Corporate money doesn’t taint university ag research
Not doing the research would result in a void of well educated college graduates. “This research is done by graduate students and post docs who will be the next generation of graduates that these companies will hire. I’m struck by how little money actually goes into agricultural related research, and I think it’s largely because people think it should be a focus of the agricultural industry,” Below said.
Refusal to invest government, educational money into ag research seems to go hand in hand with demands that government spending be cut and decisions that available money be allocated to what taxpayers think are more important programs. Although ag research can result in higher gross domestic product and cheaper food, indications are that taxpayers see ag research as only helping the less than 2 percent directly involved in farming. Lack of funding puts universities between the rock and the hard place as one university dean of agriculture noted in talking to the AP reporter.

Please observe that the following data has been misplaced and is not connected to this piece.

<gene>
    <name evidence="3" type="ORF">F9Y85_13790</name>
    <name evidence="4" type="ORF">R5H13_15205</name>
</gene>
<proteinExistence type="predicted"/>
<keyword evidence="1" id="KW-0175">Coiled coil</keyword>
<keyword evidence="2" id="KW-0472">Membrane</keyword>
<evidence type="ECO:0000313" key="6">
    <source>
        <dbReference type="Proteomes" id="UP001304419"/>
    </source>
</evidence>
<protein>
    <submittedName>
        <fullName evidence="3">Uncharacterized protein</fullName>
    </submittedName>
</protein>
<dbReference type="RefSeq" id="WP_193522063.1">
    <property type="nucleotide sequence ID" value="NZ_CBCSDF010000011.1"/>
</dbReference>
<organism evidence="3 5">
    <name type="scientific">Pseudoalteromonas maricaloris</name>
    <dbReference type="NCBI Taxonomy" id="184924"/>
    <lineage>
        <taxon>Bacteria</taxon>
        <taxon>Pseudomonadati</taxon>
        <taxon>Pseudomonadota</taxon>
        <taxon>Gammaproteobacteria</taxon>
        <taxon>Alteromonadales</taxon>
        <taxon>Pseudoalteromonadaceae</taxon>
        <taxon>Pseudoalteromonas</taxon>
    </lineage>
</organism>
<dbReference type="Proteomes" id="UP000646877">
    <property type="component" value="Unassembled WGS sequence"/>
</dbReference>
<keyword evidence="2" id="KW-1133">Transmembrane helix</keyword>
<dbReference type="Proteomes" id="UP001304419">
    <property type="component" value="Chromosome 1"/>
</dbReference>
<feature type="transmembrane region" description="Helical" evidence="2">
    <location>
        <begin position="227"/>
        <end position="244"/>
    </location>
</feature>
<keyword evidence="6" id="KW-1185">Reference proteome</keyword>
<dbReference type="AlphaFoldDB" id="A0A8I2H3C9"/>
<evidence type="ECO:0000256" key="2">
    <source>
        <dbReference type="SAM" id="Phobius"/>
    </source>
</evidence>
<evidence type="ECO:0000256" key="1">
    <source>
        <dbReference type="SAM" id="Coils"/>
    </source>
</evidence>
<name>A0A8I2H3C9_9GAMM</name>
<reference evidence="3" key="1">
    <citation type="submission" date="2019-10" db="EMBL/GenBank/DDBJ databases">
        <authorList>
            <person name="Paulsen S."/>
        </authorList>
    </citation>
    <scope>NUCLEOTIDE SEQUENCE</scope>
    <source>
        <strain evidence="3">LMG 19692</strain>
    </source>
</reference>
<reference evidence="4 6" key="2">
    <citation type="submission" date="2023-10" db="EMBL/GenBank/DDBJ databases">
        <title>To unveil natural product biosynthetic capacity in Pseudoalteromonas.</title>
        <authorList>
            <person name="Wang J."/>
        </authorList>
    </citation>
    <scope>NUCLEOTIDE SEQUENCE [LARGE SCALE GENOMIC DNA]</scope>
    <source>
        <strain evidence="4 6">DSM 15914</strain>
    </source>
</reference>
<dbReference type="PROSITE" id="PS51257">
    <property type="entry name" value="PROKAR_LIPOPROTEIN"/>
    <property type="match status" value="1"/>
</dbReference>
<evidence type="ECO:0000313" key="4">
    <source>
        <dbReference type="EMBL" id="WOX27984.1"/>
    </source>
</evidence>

While Below called working with ag companies, such as large multi-nationals, partnerships, the Food and Water Watch is quoted as referring to them as alliances.
Scher Zagier wrote that Patty Lovara, Food and Water Watch's assistant director, contends that alliances result in universities handling their role far differently from land-grant universities' historic role in promoting public knowledge and freely sharing the fruits of their research. Lovara said the report notes that publicly funded university research led to the domestication of blueberries, early varieties of high-yield hybrid corn and common tools to fight soil erosion.
He quoted Lovara as saying, "There's a real sense in agriculture of what these schools used to be. There was much more trust in what they put out. This is not the same research system of decades ago, and we're acting like it is."
Times have changed, Below suggested. He said universities need resources to train about research but won’t be funded to the level the research and development divisions of major companies are today. “We don’t have the resources to do the same quality of research that some of the companies like BASF, but we do have innovative young minds that make serendipitous discoveries and are willing to put their life into it,” he said. “That training continues to be necessary. We need fellowships and targeted grants and programs to be able to train the next generation of agricultural scientists.”